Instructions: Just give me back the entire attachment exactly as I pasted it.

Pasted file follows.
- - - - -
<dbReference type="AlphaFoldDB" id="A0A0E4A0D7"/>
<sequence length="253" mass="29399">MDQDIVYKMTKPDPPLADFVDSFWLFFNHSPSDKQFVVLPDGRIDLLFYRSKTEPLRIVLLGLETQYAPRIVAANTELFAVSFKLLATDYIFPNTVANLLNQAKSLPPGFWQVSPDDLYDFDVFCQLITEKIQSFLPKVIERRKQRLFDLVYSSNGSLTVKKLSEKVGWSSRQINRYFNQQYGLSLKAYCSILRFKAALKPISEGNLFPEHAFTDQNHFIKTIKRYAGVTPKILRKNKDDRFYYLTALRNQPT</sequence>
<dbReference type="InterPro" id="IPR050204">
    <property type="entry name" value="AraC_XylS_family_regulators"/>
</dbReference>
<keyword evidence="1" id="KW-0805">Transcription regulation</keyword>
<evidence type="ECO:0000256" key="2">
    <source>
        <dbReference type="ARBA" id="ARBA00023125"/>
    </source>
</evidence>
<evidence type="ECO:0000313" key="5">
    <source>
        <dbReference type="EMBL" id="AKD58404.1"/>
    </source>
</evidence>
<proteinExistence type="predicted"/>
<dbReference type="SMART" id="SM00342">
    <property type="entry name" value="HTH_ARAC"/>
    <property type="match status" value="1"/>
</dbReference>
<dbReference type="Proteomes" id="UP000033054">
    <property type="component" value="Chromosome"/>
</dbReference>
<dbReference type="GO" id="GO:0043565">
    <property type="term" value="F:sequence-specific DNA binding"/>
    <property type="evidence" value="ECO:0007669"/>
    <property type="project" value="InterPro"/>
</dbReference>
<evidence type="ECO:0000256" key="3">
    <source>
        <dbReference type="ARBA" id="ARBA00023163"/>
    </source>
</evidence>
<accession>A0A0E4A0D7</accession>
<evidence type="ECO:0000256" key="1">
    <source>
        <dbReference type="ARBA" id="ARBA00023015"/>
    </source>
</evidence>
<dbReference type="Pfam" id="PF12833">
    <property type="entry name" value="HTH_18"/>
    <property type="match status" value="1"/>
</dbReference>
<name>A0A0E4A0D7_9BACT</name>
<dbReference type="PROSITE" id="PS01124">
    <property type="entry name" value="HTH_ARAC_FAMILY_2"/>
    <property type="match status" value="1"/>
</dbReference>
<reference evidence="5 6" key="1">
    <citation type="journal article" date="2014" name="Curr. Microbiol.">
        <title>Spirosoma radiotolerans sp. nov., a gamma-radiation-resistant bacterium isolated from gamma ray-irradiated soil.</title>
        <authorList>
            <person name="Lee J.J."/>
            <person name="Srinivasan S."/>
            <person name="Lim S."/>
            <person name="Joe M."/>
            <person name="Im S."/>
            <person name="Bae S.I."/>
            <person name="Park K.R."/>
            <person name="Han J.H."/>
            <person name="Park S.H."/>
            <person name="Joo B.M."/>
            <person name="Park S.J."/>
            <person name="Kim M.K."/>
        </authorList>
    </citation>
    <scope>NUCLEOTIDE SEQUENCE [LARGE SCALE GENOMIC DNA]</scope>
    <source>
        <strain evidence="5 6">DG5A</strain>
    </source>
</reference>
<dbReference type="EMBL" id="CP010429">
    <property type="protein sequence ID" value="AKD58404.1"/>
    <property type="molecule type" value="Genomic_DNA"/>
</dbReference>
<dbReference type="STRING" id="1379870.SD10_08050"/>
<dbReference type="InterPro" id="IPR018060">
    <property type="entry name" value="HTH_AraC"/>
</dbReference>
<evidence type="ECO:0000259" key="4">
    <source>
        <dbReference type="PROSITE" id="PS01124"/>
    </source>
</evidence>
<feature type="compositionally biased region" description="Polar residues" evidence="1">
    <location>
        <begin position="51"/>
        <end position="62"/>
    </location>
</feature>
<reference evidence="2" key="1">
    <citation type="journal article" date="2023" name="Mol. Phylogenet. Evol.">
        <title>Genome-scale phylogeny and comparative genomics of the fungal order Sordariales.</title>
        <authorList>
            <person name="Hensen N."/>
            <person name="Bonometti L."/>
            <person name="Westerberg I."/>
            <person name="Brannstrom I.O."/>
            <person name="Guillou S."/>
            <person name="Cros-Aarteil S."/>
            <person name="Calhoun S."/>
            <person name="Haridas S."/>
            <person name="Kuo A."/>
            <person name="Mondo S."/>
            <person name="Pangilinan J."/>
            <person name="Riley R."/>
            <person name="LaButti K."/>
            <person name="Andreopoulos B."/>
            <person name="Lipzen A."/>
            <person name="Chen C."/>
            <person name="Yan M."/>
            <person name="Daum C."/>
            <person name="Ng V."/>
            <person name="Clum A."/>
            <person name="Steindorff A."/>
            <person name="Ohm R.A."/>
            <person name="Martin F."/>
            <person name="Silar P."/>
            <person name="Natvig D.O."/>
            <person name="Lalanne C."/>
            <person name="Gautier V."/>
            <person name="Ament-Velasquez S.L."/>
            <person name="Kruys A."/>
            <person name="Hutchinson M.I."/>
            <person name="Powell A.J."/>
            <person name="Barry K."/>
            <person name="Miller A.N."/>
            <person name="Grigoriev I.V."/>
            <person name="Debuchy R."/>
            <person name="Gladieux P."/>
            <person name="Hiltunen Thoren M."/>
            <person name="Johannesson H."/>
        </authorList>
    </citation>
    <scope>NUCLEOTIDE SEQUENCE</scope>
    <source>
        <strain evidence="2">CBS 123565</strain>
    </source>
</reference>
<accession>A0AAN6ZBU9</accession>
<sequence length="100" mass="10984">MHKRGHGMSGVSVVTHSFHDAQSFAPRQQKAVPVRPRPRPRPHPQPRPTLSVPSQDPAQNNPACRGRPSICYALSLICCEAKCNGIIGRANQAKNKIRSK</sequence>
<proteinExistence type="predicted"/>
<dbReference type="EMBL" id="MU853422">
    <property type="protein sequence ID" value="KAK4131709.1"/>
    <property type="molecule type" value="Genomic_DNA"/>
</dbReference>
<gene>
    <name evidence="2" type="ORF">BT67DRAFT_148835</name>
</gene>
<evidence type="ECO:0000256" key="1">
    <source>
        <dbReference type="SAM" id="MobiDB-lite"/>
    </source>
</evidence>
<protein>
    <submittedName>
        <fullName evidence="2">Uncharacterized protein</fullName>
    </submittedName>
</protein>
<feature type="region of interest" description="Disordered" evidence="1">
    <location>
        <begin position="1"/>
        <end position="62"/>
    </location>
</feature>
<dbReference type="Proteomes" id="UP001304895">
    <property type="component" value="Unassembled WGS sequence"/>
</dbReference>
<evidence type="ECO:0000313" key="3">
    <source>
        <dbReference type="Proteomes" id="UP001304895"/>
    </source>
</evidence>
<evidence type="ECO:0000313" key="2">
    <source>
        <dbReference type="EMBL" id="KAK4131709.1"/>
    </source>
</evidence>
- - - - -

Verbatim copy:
<dbReference type="AlphaFoldDB" id="A0A0E4A0D7"/>
<sequence length="253" mass="29399">MDQDIVYKMTKPDPPLADFVDSFWLFFNHSPSDKQFVVLPDGRIDLLFYRSKTEPLRIVLLGLETQYAPRIVAANTELFAVSFKLLATDYIFPNTVANLLNQAKSLPPGFWQVSPDDLYDFDVFCQLITEKIQSFLPKVIERRKQRLFDLVYSSNGSLTVKKLSEKVGWSSRQINRYFNQQYGLSLKAYCSILRFKAALKPISEGNLFPEHAFTDQNHFIKTIKRYAGVTPKILRKNKDDRFYYLTALRNQPT</sequence>
<dbReference type="InterPro" id="IPR050204">
    <property type="entry name" value="AraC_XylS_family_regulators"/>
</dbReference>
<keyword evidence="1" id="KW-0805">Transcription regulation</keyword>
<evidence type="ECO:0000256" key="2">
    <source>
        <dbReference type="ARBA" id="ARBA00023125"/>
    </source>
</evidence>
<evidence type="ECO:0000313" key="5">
    <source>
        <dbReference type="EMBL" id="AKD58404.1"/>
    </source>
</evidence>
<proteinExistence type="predicted"/>
<dbReference type="SMART" id="SM00342">
    <property type="entry name" value="HTH_ARAC"/>
    <property type="match status" value="1"/>
</dbReference>
<dbReference type="Proteomes" id="UP000033054">
    <property type="component" value="Chromosome"/>
</dbReference>
<dbReference type="GO" id="GO:0043565">
    <property type="term" value="F:sequence-specific DNA binding"/>
    <property type="evidence" value="ECO:0007669"/>
    <property type="project" value="InterPro"/>
</dbReference>
<evidence type="ECO:0000256" key="3">
    <source>
        <dbReference type="ARBA" id="ARBA00023163"/>
    </source>
</evidence>
<accession>A0A0E4A0D7</accession>
<evidence type="ECO:0000256" key="1">
    <source>
        <dbReference type="ARBA" id="ARBA00023015"/>
    </source>
</evidence>
<dbReference type="Pfam" id="PF12833">
    <property type="entry name" value="HTH_18"/>
    <property type="match status" value="1"/>
</dbReference>
<name>A0A0E4A0D7_9BACT</name>
<dbReference type="PROSITE" id="PS01124">
    <property type="entry name" value="HTH_ARAC_FAMILY_2"/>
    <property type="match status" value="1"/>
</dbReference>
<reference evidence="5 6" key="1">
    <citation type="journal article" date="2014" name="Curr. Microbiol.">
        <title>Spirosoma radiotolerans sp. nov., a gamma-radiation-resistant bacterium isolated from gamma ray-irradiated soil.</title>
        <authorList>
            <person name="Lee J.J."/>
            <person name="Srinivasan S."/>
            <person name="Lim S."/>
            <person name="Joe M."/>
            <person name="Im S."/>
            <person name="Bae S.I."/>
            <person name="Park K.R."/>
            <person name="Han J.H."/>
            <person name="Park S.H."/>
            <person name="Joo B.M."/>
            <person name="Park S.J."/>
            <person name="Kim M.K."/>
        </authorList>
    </citation>
    <scope>NUCLEOTIDE SEQUENCE [LARGE SCALE GENOMIC DNA]</scope>
    <source>
        <strain evidence="5 6">DG5A</strain>
    </source>
</reference>
<dbReference type="EMBL" id="CP010429">
    <property type="protein sequence ID" value="AKD58404.1"/>
    <property type="molecule type" value="Genomic_DNA"/>
</dbReference>
<dbReference type="STRING" id="1379870.SD10_08050"/>
<dbReference type="InterPro" id="IPR018060">
    <property type="entry name" value="HTH_AraC"/>
</dbReference>
<evidence type="ECO:0000259" key="4">
    <source>
        <dbReference type="PROSITE" id="PS01124"/>
    </source>
</evidence>
<feature type="compositionally biased region" description="Polar residues" evidence="1">
    <location>
        <begin position="51"/>
        <end position="62"/>
    </location>
</feature>
<reference evidence="2" key="1">
    <citation type="journal article" date="2023" name="Mol. Phylogenet. Evol.">
        <title>Genome-scale phylogeny and comparative genomics of the fungal order Sordariales.</title>
        <authorList>
            <person name="Hensen N."/>
            <person name="Bonometti L."/>
            <person name="Westerberg I."/>
            <person name="Brannstrom I.O."/>
            <person name="Guillou S."/>
            <person name="Cros-Aarteil S."/>
            <person name="Calhoun S."/>
            <person name="Haridas S."/>
            <person name="Kuo A."/>
            <person name="Mondo S."/>
            <person name="Pangilinan J."/>
            <person name="Riley R."/>
            <person name="LaButti K."/>
            <person name="Andreopoulos B."/>
            <person name="Lipzen A."/>
            <person name="Chen C."/>
            <person name="Yan M."/>
            <person name="Daum C."/>
            <person name="Ng V."/>
            <person name="Clum A."/>
            <person name="Steindorff A."/>
            <person name="Ohm R.A."/>
            <person name="Martin F."/>
            <person name="Silar P."/>
            <person name="Natvig D.O."/>
            <person name="Lalanne C."/>
            <person name="Gautier V."/>
            <person name="Ament-Velasquez S.L."/>
            <person name="Kruys A."/>
            <person name="Hutchinson M.I."/>
            <person name="Powell A.J."/>
            <person name="Barry K."/>
            <person name="Miller A.N."/>
            <person name="Grigoriev I.V."/>
            <person name="Debuchy R."/>
            <person name="Gladieux P."/>
            <person name="Hiltunen Thoren M."/>
            <person name="Johannesson H."/>
        </authorList>
    </citation>
    <scope>NUCLEOTIDE SEQUENCE</scope>
    <source>
        <strain evidence="2">CBS 123565</strain>
    </source>
</reference>
<accession>A0AAN6ZBU9</accession>
<sequence length="100" mass="10984">MHKRGHGMSGVSVVTHSFHDAQSFAPRQQKAVPVRPRPRPRPHPQPRPTLSVPSQDPAQNNPACRGRPSICYALSLICCEAKCNGIIGRANQAKNKIRSK</sequence>
<proteinExistence type="predicted"/>
<dbReference type="EMBL" id="MU853422">
    <property type="protein sequence ID" value="KAK4131709.1"/>
    <property type="molecule type" value="Genomic_DNA"/>
</dbReference>
<gene>
    <name evidence="2" type="ORF">BT67DRAFT_148835</name>
</gene>
<evidence type="ECO:0000256" key="1">
    <source>
        <dbReference type="SAM" id="MobiDB-lite"/>
    </source>
</evidence>
<protein>
    <submittedName>
        <fullName evidence="2">Uncharacterized protein</fullName>
    </submittedName>
</protein>
<feature type="region of interest" description="Disordered" evidence="1">
    <location>
        <begin position="1"/>
        <end position="62"/>
    </location>
</feature>
<dbReference type="Proteomes" id="UP001304895">
    <property type="component" value="Unassembled WGS sequence"/>
</dbReference>
<evidence type="ECO:0000313" key="3">
    <source>
        <dbReference type="Proteomes" id="UP001304895"/>
    </source>
</evidence>
<evidence type="ECO:0000313" key="2">
    <source>
        <dbReference type="EMBL" id="KAK4131709.1"/>
    </source>
</evidence>